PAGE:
Jimmy Butler wants to stay a Bull, but is the feeling mutual?
The last 10 regular-season games should be proof enough.
Then again, the Bulls’ front office doesn’t always see what’s right in front of it and doesn’t always appreciate what it has.
Jimmy Butler’s crusade to will the Bulls back into the postseason the last three weeks went beyond numbers, even though he averaged 27.3 points on 51 percent shooting, 6.8 assists and 6.1 rebounds in a 7-3 finish that enabled the team to earn the No. 8 seed in the Eastern Conference playoffs. It was also the way Butler made everyone else around him better and more confident.
But as the NBA draft approaches in June, there likely will be another trade rumor involving Butler. The Bulls’ front office seems hell-bent on using an elite player to acquire unknown assets rather than on building around a top-10 talent.
‘‘I’m just playing basketball,’’ Butler said when he was asked if he thought he had made the case he needs to stay put. ‘‘I don’t make those decisions. I do what I would do for anybody, and that’s to play hard, to help win. I always leave it at that.
‘‘Whatever happens, happens, man. But right now I want to win. I want to win in these playoffs for this organization. Then whenever that time comes, we’ll handle that then.’’
While Butler has been guarded about discussing the offseason, multiple sources have made it clear he wants to talk with general manager Gar Forman and vice president John Paxson when the playoffs end to seek answers.
‘‘He wants to stay in Chicago, no doubt,’’ a source told the Sun-Times. ‘‘But he also wants to win.’’’
That would require the front office not to trade Butler, who has gotten better every season, hope Dwyane Wade opts back in, then help them recruit freely with its blessing and its checkbook.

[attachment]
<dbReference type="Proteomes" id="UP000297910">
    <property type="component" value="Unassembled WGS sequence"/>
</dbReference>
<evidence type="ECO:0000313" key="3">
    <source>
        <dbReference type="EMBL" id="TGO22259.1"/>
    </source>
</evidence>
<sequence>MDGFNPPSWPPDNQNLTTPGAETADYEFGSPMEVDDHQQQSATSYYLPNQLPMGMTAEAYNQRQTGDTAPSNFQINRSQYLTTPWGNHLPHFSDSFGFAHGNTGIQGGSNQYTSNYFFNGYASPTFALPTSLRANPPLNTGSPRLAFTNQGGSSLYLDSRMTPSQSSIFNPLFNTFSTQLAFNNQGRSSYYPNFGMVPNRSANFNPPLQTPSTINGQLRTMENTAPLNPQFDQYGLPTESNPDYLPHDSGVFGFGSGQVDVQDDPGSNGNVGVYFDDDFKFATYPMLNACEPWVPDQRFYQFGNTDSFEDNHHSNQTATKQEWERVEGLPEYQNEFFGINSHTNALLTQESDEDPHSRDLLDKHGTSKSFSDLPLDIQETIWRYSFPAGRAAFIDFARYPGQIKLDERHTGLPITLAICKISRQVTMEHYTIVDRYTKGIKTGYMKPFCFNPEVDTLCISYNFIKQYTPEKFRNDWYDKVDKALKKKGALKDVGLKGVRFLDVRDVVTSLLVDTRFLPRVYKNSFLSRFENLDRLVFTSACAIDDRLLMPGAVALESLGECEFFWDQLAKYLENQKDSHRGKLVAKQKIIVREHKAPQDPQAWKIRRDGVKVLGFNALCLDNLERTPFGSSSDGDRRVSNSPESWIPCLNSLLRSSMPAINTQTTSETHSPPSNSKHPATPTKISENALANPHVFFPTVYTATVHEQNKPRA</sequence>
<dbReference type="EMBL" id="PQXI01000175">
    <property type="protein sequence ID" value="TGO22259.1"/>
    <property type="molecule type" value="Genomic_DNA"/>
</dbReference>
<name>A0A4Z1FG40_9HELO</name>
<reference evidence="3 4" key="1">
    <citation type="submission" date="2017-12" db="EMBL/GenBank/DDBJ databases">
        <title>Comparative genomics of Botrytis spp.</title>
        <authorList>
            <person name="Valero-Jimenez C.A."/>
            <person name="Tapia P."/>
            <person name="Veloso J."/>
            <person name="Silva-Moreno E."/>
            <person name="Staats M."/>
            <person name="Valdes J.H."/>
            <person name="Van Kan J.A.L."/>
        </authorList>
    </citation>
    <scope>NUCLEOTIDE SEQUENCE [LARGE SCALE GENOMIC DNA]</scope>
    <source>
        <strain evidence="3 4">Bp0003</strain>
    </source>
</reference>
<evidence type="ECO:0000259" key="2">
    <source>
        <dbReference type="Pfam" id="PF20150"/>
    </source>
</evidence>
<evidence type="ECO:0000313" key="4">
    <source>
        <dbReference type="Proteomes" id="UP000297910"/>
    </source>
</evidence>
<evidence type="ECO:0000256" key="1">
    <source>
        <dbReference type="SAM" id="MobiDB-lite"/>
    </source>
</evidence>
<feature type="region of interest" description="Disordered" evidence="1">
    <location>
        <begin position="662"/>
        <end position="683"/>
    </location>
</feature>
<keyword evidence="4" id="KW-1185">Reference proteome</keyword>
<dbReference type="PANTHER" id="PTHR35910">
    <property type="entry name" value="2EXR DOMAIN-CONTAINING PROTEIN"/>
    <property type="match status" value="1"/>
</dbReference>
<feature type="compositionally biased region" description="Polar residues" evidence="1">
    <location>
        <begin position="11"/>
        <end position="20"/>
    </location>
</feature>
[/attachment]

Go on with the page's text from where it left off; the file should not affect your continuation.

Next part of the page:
The lazier path would be for Forman and Paxson to trade Butler and to draft youth, buying themselves more time on the job under the guise of rebuilding.
Maybe that’s why the Bulls’ first-round playoff series against the Boston Celtics is so important for Butler. Not only will he have a chance to continue showing the front office he is someone to build around, but he also has an opportunity to persuade the Celtics to go after him in a trade with more aggressiveness than they did last June.
‘‘This is why you really play,’’ Butler said of the playoffs. ‘‘Yeah, you love to go through the regular season. But when you get into the playoffs, anything can happen. It’s all about just playing the best basketball at the right time.’’
If the Bulls are determined to rebuild, the Celtics wouldn’t be a bad landing spot for Butler, given their coach, front office and championship pedigree. His hope, though, is that the Bulls’ front office knows better than that.
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